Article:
“The main sort of thing that came out of the French performance was our [lack of] energy throughout the whole game,” conceded the little scrum-half. “Our kick-chase wasn’t good enough. We had a few good kicks within the game, kicks that went infield, it was just that energy on kick-chase that gave them easy outs.
“The whole performance compared to the intensity we brought to the Ireland game – defensively our intensity and energy were way up from where it was against France. We’ve done a lot of work on kick-chase and, going into next week, it’s about building intensity and energy within training so we’re good to go again against Wales.
“Momentum has a big part to play in these games and the French got off to a good start, got the crowd behind them, they got lifted and that came through our errors which suppressed us slightly. The starts to games are massive, the first ten-15 minutes are massive, and they came out of the blocks well. That dampened the energy we wanted to bring to the start of the game.”
Energy is Price’s calling card. One of Scotland’s problems is an absence of quick breakdown ball which is at least partly down to scrum-half Greig Laidlaw, right, who, for all his excellence elsewhere, has never been the fastest milkman in the west. Antoine Dupont proved how important a busy scrum-half can be for France and Price made a difference off the bench and snatched that late score.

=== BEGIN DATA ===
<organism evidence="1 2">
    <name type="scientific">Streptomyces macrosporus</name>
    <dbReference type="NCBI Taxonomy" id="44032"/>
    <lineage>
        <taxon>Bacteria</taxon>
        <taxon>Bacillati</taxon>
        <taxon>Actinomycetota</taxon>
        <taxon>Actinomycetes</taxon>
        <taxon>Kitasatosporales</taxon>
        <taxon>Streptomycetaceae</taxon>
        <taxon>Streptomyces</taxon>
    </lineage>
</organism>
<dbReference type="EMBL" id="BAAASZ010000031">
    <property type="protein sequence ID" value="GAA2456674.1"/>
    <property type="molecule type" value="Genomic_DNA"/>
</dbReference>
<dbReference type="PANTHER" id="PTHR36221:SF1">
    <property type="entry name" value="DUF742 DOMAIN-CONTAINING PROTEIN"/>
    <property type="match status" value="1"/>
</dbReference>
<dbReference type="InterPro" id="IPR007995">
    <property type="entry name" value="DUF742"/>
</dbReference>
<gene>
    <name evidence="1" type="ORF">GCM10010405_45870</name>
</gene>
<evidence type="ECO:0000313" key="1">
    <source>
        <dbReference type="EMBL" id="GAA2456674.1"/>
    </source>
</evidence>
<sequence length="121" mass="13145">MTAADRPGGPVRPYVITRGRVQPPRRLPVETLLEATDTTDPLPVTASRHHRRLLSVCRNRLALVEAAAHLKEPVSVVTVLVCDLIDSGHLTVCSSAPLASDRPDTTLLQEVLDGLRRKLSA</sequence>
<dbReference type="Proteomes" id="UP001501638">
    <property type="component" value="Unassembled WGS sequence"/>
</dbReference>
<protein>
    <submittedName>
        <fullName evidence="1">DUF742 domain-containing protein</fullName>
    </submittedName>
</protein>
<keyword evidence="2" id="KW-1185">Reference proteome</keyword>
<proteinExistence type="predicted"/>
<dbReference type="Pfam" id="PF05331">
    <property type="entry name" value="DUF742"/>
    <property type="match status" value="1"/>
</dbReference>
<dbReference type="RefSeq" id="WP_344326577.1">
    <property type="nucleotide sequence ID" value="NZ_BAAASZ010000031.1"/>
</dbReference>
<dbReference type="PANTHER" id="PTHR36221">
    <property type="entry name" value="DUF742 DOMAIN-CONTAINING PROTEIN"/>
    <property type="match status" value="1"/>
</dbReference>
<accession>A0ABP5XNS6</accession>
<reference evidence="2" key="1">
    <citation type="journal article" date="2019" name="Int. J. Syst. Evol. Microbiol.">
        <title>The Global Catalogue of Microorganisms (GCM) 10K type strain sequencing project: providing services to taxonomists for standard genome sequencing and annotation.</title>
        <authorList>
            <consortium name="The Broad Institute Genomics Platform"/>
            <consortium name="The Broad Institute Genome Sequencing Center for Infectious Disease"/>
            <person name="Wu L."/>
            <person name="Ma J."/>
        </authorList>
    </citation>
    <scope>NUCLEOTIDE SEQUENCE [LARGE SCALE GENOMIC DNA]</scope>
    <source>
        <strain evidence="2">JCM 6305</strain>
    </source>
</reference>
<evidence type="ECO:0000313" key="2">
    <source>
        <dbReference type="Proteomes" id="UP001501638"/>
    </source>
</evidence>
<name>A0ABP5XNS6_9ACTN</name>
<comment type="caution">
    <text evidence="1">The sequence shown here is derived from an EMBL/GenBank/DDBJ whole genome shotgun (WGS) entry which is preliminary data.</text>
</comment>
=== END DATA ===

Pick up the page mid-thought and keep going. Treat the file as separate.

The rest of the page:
“If we’re chasing the game you’ve got to do what you can to inject a bit of life into the game,” said Price when asked about his role off the bench. Make a difference.
“I thought all the boys who came off the bench provided a bit of impact, whether that was Gary with his carrying or Darcy coming off his wing, Adam had a good game running the ball as well. Again, when we come on it’s a bit looser, we’re chasing the game and need to score and there’s a little more freedom to do that.”
Scotland coach Gregor Townsend has already admitted that he will have one eye on the World Cup when selecting this XV and, even if you deem that a mistake, Price could be in line for a start if Townsend wants to shake things up. Wales are comfortably ahead of the Scots in most areas so Townsend will have to gamble a little if Scotland are going to trouble the men in red.
It was interesting to note that the coach who, as a player, never failed to roll the dice, erred on the conservative side when picking Horne over Hastings to start against France.
Hamish Watson and WP Nel should come back into the frame after a successful run for Edinburgh and it would be nice to see Gary Graham’s aggression directed properly next Saturday. The feeling remains that this forward pack lacks some bite and Graham playing at No 8, either side of Jamie Ritchie and Hamish Watson, could offer some snap and snarl in an attempt to salvage something from this season.
On a more technical level, Price recognises that Wales kicked more than any other team during the November series, when they beat Scotland, and the Scots’ own kicking game is going to have to be pitch perfect to ensure they play in the right areas of the field. Being inside your own red zone brings its own pressure at the elite level.
“Obviously we’re disappointed but you’ve got to park it,” Price says about Paris. “No point on dwelling on what happened, you can’t change that game, you can’t change the result.
“We’ve still got two massive games left and we can have a good crack at finishing high up in the table at the end of the tournament. There would be nothing better than getting back to winning ways, I guess. It’ll be a massive one at home against a team going for a Grand Slam. If that’s not motivation, I don’t know what is.”